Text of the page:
[Mesa-dev] so the development model is working?
keithw at vmware.com
Fri Apr 30 09:57:14 PDT 2010
On Fri, 2010-04-30 at 09:42 -0700, Corbin Simpson wrote:
> On Fri, Apr 30, 2010 at 6:54 AM, Keith Whitwell
> <keith.whitwell at googlemail.com> wrote:
> >> I happen to do mesa development work on about 10 different machines,
> >> so yes I generally keep one mesa tree on each as close to master as I
> >> can get. Again you are developing for swrast or for vmware. Try
> >> developing for something like radeon and intel on different days, I
> >> have to keep a number of test boxes with r100->r600 cards in them,
> >> along with laptops at home where I idly do gallium work and also a
> >> pile of laptops in the office. I don't do any mesa development on my
> >> main workstation because I try to use it to read emails and stuff. I
> >> know you guys have worked on hw drivers in the past, but its always
> >> been quite focused on one platform at a time. I don't get that luxury
> >> working on a distro, the open bug list for 3D drivers on Fedora is
> >> quite large and involves hopping machines and swapping hw
> >> configurations quite a lot.
> > Actually, I'm sure I've done as much diverse development on different
> > target machines as anybody here. 10 machines was hardly atypical. My
> > approach is straightforward, and scaled well to the situations you're
> > describing.
> > Basically I never touch the target machines except to reboot them.
> > All interaction is with my main machine (at home or office), usually a
> > laptop. On that machine I have a lot of trees, as Brian described,
> > and scripts which:
> > - recognize the tree surrounding the PWD
> > - sync it to the remote machine
> > - invoke make on the remote machine with the remainder of the command
> > line arguments.
> > - perform any manipulation on the compiler output to get emacs to
> > understand it locally.
> > That way I can do things like:
> > rmake test-i965 foo
> > from inside emacs, have the remote machine kick off a local build, and
> > have emacs treat it as if it were local.
> > The remote machines have basic OS install plus relevant dev tools.
> > It's possible to develop & test on several target machines
> > simultaneously in this way.
> Maybe it's because I don't get paid (enough), but I don't really put
> any magic effort into a "development model."
> ~ Always work on master
> ~ Focus on extremely bisectable patches
> ~ Don't ask permission for things I maintain (r300g, r300c, radeong),
> everything else goes to list or feature branches
> ~ Ignore stable branches unless people ask for cherry-picks or intend
> to make bugfix releases that affect my work
> Feature branches aren't too much of a problem, except they all are
> usually along these lines:
> ~ Touches Gallium API
> ~ Lacks corresponding changes to API docs
> ~ Incompatible with at least one other feature branch
> ~ Require changes to all drivers or all winsys (because of the API change)
> So merging any two to master at a time is a pain. I will agree that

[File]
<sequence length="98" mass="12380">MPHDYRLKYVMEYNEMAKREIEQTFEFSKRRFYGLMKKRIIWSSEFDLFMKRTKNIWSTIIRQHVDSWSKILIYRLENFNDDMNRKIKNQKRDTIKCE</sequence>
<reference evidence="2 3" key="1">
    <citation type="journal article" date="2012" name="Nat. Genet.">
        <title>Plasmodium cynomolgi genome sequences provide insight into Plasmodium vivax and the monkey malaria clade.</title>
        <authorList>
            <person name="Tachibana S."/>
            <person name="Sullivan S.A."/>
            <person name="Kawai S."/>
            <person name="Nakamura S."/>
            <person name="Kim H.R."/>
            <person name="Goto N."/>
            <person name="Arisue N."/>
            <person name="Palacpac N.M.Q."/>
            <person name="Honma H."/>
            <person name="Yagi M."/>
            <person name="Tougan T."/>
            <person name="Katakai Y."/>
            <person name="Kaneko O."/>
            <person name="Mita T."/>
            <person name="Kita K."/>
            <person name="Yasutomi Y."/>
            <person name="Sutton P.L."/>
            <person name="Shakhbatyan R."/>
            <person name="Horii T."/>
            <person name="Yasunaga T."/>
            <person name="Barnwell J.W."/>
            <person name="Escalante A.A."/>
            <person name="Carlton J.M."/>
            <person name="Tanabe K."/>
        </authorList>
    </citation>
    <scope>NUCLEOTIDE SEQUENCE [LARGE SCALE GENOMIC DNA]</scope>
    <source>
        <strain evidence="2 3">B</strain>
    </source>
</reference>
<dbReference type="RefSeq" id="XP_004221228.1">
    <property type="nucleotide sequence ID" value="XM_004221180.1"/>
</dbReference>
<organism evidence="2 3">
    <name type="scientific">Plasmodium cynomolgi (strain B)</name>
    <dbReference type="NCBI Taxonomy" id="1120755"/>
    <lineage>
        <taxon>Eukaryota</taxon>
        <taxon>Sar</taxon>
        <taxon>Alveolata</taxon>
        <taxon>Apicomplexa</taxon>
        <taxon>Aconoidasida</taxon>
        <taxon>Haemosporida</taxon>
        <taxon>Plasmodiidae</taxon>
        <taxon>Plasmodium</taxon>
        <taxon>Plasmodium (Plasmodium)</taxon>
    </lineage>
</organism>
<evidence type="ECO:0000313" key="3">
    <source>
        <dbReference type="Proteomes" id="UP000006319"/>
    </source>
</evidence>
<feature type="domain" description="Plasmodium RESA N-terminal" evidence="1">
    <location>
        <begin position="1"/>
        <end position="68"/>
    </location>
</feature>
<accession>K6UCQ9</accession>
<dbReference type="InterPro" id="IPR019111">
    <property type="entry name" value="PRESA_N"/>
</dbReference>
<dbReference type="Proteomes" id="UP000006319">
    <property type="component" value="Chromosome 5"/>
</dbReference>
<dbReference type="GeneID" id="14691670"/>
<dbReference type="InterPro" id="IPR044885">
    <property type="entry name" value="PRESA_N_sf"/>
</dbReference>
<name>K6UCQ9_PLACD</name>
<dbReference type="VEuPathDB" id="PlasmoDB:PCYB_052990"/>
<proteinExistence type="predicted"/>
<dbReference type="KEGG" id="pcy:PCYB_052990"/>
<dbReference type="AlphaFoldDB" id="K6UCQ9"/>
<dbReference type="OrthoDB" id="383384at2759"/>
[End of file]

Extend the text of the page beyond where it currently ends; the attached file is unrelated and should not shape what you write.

> it's kind of nice to see the emails on the list for API changes that
> we actually care about.
> Here's the actual problem with not actually doing this kind of work on
> master: Nobody has enough hardware to regress-test a significant part
> of Mesa by themselves. (Not even ajax, I think.) This wouldn't be a
> problem, except it implies that branches can break master when merged
> in. And they do! Even just within Gallium, the nouveau and r300
> drivers have been broken a fair amount by these merges. IIRC cell was
> broken for a couple months before a random drive-by noticed it.
> I think the big problem is the disconnect between VMWare and the rest
> of the developers in terms of communication. We all are on IRC
> extensively but at least Brian, Keith, Jose, and Vinson are not.
> Coincidentally, these are the people I need to talk to when I need to
> talk about Gallium API, and so I have to go send off an email. This is
> kinda frustrating because everybody else that I can think of is on
> IRC, even if only sporadically. A lot of times, I feel like I'm
> working with patchsets tossed over a firewall. :C
> At the end of the day, though, I'm not sure what could be changed. VMW
> has good reasons for doing it they way they do. I suppose the only
> thing I'd really care about is whether we could try to lump together
> interface change discussions, so that we could have a discussion about
> multiple changes at once and not have as many difficulties
> coordinating. I'm pretty certain that Gallium's gonna need to absorb
> plenty more changes before it's ever included in a (non-Gentoo)
> distro, right? So why can't we talk about them all at once?
Here's my current working plan:
- extend gallium to support DX10.1 and equivalent GL functionality
- move surface functions stuff out of the screen, and address any other
performance glitches we find.
- build a mid-layer to bridge the gap between driver & state tracker
- build a mid-layer which performs strict checking on gallium interface
usage - ie a debug layer.
- make a pass over the interfaces and clean up inconsistent naming,
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